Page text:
“We have lot of agencies that collect money in this country. The police, the parks and so forth, but a lot of these agencies don’t remit those monies to Treasury. We need to deal with those kinds of issues. But at the same time they need an allocation from the Treasury,” Mlambo said.
“I know that the minister has announced many times in the National Budget that, especially, the police and the parks should remit everything [they have collected]. I am yet to see their accounts. So that’s the challenge.”
In 2014, suspended Zimbabwe Revenue Authority (Zimra) commissioner-general Gershem Pasi told Parliament that the Zimbabwe Republic Police and the Zimbabwe National Roads Authority (Zinara) were not remitting all the money they collect to Treasury.
He said the police, for instance, were collecting between $3 million and $7 million at roadblocks monthly, money which never finds its way to Treasury at a time the government is financially hamstrung.
His statement, however, unsettled the police with spokesperson, senior assistant commissioner Charity Charamba angrily saying the claim “is a big falsehood, which is intended to whip public emotions against the police in pursuance of an obvious agenda”.
She claimed the police only retained $1 million each month.
ZIMBABWE expects to secure about $2 billion in external lines of credit from three preferred creditors once Government clears the outstanding arrears to foreign lenders, an official said.
The country has tabled a $1.7 billion debt clearance plan to the World Bank and the Africa Development Bank (AfDB), which has already been approved.
The clearing of the arrears is expected to reduce country risk and open fresh avenues for credit from external private lenders.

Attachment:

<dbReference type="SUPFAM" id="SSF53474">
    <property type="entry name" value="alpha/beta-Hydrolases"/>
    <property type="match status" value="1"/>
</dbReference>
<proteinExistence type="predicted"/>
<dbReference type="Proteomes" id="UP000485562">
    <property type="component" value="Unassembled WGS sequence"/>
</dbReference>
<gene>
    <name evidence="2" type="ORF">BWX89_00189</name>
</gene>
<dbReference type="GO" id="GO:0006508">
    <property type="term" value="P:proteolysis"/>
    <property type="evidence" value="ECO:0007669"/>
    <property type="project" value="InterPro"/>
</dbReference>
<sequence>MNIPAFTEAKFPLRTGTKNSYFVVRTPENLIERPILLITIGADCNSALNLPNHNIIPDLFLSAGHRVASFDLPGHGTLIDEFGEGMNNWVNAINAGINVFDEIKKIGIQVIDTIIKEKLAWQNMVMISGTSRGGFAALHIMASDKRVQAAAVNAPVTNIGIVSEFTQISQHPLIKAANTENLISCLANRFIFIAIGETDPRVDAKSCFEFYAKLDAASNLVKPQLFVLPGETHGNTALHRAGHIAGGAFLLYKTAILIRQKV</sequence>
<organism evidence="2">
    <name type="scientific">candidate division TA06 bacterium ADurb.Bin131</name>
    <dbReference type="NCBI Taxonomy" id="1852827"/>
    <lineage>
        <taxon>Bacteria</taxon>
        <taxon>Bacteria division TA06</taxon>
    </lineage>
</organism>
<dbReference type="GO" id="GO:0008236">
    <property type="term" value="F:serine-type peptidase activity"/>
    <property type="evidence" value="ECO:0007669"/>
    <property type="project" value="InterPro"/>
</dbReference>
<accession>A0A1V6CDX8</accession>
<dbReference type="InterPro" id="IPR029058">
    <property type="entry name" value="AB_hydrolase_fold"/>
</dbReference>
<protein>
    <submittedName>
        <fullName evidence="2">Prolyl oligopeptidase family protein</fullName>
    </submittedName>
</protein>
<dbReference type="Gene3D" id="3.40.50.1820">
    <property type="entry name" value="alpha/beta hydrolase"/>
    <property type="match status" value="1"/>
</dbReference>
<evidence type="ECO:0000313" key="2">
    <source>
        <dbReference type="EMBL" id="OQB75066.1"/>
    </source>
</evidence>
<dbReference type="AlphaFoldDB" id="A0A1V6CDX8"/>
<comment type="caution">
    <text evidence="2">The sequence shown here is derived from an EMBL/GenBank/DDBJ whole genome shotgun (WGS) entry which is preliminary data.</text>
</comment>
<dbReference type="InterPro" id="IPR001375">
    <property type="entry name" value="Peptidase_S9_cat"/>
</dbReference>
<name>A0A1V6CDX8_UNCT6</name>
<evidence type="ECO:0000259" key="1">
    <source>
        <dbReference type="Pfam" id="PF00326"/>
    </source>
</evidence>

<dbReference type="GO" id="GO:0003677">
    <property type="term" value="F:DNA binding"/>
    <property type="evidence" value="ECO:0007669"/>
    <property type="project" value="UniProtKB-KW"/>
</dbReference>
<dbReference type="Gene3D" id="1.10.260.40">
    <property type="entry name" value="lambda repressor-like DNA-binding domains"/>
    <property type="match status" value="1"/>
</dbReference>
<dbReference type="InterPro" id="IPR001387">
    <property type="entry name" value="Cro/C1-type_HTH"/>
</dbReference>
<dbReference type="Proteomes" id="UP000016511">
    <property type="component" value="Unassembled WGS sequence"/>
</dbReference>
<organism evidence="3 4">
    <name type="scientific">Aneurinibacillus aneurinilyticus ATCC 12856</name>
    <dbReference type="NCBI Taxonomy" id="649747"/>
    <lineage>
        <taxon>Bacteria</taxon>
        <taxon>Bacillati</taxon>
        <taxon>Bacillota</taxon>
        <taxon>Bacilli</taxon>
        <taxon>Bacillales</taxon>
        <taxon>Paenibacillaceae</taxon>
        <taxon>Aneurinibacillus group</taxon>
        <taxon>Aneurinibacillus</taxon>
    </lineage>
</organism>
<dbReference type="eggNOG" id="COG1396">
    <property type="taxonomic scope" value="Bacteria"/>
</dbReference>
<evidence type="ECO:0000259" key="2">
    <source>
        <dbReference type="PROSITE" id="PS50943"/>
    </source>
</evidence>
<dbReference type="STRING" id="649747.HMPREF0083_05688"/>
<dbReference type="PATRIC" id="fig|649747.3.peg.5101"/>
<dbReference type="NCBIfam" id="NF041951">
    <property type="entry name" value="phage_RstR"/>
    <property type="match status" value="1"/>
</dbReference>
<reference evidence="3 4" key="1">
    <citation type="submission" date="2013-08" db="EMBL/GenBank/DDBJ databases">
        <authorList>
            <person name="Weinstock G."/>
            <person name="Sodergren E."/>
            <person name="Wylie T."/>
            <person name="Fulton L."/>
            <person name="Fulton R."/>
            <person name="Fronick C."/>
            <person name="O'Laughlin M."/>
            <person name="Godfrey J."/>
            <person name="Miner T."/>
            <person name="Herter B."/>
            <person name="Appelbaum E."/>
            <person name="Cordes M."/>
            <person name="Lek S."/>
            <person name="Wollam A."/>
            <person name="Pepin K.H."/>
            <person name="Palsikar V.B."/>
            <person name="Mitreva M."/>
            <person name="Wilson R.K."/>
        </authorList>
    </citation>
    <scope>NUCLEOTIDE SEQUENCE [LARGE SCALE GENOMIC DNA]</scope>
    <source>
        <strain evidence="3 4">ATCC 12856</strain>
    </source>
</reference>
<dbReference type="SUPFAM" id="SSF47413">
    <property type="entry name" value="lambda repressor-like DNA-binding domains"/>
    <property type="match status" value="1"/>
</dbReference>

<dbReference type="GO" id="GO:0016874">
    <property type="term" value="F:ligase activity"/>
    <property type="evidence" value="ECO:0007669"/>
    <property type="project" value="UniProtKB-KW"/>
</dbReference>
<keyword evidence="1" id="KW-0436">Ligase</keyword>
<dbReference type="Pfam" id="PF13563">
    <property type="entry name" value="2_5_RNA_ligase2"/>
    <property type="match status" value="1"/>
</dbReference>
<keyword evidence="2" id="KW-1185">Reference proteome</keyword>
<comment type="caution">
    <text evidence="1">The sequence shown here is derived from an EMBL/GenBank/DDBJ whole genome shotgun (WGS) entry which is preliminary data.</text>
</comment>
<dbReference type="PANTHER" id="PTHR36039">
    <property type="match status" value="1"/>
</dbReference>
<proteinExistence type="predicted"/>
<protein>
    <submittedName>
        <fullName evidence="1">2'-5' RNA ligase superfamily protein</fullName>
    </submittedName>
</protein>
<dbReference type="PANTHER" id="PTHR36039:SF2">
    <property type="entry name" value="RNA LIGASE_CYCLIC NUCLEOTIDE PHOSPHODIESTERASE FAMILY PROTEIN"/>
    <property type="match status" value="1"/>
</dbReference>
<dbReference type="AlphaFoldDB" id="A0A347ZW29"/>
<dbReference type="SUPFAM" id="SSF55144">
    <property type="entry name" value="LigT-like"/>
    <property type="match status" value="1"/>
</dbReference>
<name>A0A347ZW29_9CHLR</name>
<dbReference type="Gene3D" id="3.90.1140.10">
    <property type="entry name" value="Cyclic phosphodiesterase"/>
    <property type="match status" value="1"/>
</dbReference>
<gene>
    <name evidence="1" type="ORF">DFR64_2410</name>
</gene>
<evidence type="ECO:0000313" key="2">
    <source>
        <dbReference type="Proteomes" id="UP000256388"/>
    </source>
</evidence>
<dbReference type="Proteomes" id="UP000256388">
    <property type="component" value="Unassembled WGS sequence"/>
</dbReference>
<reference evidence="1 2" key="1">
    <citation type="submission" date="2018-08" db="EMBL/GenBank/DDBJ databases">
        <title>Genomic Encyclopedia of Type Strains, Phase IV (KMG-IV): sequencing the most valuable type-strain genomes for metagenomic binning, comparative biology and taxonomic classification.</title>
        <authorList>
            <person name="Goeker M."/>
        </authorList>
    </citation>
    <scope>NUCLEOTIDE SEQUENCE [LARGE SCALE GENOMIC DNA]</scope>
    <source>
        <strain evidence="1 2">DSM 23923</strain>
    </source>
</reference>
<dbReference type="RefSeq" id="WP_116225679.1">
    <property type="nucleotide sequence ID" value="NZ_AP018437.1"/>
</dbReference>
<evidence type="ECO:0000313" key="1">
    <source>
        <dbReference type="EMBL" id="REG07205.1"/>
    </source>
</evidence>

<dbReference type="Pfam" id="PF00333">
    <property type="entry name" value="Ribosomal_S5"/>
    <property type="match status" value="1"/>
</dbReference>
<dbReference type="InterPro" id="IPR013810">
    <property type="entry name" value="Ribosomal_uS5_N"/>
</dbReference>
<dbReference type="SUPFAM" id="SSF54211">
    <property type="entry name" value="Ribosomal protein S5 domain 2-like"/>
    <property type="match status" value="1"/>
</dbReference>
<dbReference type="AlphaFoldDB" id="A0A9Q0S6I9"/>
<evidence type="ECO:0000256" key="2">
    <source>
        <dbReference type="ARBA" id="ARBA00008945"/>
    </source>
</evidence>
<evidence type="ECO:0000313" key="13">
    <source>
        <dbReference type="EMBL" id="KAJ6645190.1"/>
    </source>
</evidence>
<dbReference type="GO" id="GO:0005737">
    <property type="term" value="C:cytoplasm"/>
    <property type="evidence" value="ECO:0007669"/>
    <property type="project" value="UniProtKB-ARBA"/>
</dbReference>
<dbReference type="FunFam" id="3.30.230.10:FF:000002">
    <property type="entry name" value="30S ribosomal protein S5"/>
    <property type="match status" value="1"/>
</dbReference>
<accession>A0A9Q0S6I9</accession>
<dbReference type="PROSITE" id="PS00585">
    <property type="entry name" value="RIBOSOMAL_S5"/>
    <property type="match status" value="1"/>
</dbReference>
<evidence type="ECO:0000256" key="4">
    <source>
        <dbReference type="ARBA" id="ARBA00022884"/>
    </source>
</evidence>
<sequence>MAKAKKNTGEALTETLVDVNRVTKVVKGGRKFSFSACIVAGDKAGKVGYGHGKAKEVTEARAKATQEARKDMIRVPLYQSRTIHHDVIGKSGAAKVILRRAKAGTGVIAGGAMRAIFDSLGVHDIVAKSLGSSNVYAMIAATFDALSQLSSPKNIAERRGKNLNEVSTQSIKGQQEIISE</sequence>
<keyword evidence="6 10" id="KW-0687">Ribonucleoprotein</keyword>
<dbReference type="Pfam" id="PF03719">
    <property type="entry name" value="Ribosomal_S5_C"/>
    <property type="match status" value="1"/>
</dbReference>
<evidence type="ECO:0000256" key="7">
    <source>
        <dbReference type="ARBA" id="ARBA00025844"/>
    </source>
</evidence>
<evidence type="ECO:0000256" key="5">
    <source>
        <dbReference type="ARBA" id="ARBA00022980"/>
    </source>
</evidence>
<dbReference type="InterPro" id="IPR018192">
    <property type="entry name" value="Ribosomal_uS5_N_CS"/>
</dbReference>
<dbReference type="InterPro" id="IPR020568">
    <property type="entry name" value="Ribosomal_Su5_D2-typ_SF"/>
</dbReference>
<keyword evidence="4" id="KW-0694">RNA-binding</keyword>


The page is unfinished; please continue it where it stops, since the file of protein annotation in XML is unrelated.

Zimbabwe’s three preferred creditors are the African Development Bank (AfDB), World Bank and the International Monetary Fund (IMF). Last October Zimbabwe paid $107,9 million it owed to IMF. The AfDB and World Bank are owed a combined $1,7 billion. A preferred creditor is a creditor receiving a preferential right to payment upon the debtor’s bankruptcy under applicable insolvency laws.
Reserve Bank of Zimbabwe (RBZ) Deputy Governor Dr Khupukile Mlambo said re-engagement with the international financers was crucial in attracting lines of credit and turning the economy around.
BUILDERS Home retail shop was yesterday fined $17 000 by a Harare magistrate for wilfully not banking cash.
The retail shop, which was represented by its administrator Charles Mutseka, pleaded guilty to contravening sections of the Bank Use Promotion Act when it appeared before regional magistrate Hosiah Mujaya.
However, Builders Home will pay $15 000 after magistrate Mujaya suspended $2 000 on condition that the company will not be found guilty of the same charges in the next five years.
According to the State, on January 14 this year, Builders Home was served with a disclosure order by Tongesayi Murape, a representative of the central bank, requiring the company to submit returns on cash sales and deposits on a daily basis as required by the Reserve Bank of Zimbabwe (RBZ) Act.
ZIMBABWE has met all the conditions precedent to the repayment of debt arrears to the World Bank and the African Development Bank (AfDB), Finance and Economic Development Minister Patrick Chinamasa has said.
In an update on the country’s re-engagement programme with the international finance bodies, he said clearing foreign debt was crucial in addressing country risk and attracting fresh lines of credit to oil economic growth.
The positive development comes after the country successfully settled its $107 million arrears to the International Monetary Fund (IMF) on October 20, 2016. The AfDB and World Bank are both owed a combined $1.7 billion while the country also owes other multilateral institutions, bilateral official lenders and external private creditors.
“The terms and conditions of the facilities that the Reserve Bank of Zimbabwe has put in place to repay the debt arrears to the World Bank and AfDB have been scrutinised and adjudged by the affected International Financial Institutions (IFIs) and found to be reflective of current market conditions with financing terms similar to market transactions recently concluded by several sub-Saharan African countries during 2016 and 2017,” said Minister Chinamasa.